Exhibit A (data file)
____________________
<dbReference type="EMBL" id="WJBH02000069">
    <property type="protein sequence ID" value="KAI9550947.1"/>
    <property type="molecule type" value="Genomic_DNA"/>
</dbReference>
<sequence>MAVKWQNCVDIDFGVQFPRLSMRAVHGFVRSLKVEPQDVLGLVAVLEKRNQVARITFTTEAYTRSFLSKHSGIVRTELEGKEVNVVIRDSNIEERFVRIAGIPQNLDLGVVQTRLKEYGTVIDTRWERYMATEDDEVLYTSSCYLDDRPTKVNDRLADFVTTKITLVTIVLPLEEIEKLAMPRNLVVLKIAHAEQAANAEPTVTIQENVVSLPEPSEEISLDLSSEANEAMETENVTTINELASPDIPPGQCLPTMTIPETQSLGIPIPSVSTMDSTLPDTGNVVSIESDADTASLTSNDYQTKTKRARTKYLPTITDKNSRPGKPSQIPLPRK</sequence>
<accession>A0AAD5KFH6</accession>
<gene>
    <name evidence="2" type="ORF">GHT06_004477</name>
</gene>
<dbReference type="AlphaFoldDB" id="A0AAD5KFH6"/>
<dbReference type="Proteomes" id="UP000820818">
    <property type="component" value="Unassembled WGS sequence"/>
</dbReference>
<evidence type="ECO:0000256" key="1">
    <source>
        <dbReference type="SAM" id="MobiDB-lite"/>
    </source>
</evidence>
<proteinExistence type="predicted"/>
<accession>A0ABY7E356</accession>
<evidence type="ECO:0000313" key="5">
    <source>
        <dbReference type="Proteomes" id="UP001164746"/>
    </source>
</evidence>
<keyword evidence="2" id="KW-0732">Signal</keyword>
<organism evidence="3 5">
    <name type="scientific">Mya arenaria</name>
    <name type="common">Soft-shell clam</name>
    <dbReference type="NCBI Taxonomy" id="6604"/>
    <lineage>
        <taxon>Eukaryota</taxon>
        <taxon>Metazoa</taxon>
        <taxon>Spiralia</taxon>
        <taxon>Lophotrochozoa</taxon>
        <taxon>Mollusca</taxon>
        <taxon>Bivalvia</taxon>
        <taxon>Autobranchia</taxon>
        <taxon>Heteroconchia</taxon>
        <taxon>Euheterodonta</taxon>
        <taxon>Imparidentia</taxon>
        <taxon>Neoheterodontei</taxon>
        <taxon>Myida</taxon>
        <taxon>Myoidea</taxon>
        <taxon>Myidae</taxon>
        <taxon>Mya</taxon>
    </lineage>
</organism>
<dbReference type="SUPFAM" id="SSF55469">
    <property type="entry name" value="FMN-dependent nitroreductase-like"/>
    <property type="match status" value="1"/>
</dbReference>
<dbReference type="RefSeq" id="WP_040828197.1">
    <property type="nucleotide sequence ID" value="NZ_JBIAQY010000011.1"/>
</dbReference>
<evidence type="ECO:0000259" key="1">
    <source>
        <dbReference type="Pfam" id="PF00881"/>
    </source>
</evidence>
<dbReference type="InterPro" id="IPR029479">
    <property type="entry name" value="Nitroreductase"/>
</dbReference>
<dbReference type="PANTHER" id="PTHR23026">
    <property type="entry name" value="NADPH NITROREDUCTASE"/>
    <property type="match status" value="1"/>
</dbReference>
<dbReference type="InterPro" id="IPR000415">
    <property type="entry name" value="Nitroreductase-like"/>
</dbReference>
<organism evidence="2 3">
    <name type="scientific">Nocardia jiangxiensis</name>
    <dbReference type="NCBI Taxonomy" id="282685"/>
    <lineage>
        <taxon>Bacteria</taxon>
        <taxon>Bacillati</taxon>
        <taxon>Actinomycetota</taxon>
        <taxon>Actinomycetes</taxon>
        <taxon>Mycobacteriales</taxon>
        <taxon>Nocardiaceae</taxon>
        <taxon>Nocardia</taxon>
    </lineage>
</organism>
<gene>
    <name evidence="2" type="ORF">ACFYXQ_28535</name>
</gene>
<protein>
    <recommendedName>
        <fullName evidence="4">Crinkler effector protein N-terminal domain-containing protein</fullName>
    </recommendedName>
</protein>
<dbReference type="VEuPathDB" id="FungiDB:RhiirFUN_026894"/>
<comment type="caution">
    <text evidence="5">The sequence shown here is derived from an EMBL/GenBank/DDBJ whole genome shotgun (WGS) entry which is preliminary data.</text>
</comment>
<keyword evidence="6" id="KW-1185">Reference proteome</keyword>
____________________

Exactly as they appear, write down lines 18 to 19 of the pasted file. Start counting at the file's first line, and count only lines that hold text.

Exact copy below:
</evidence>
<proteinExistence type="predicted"/>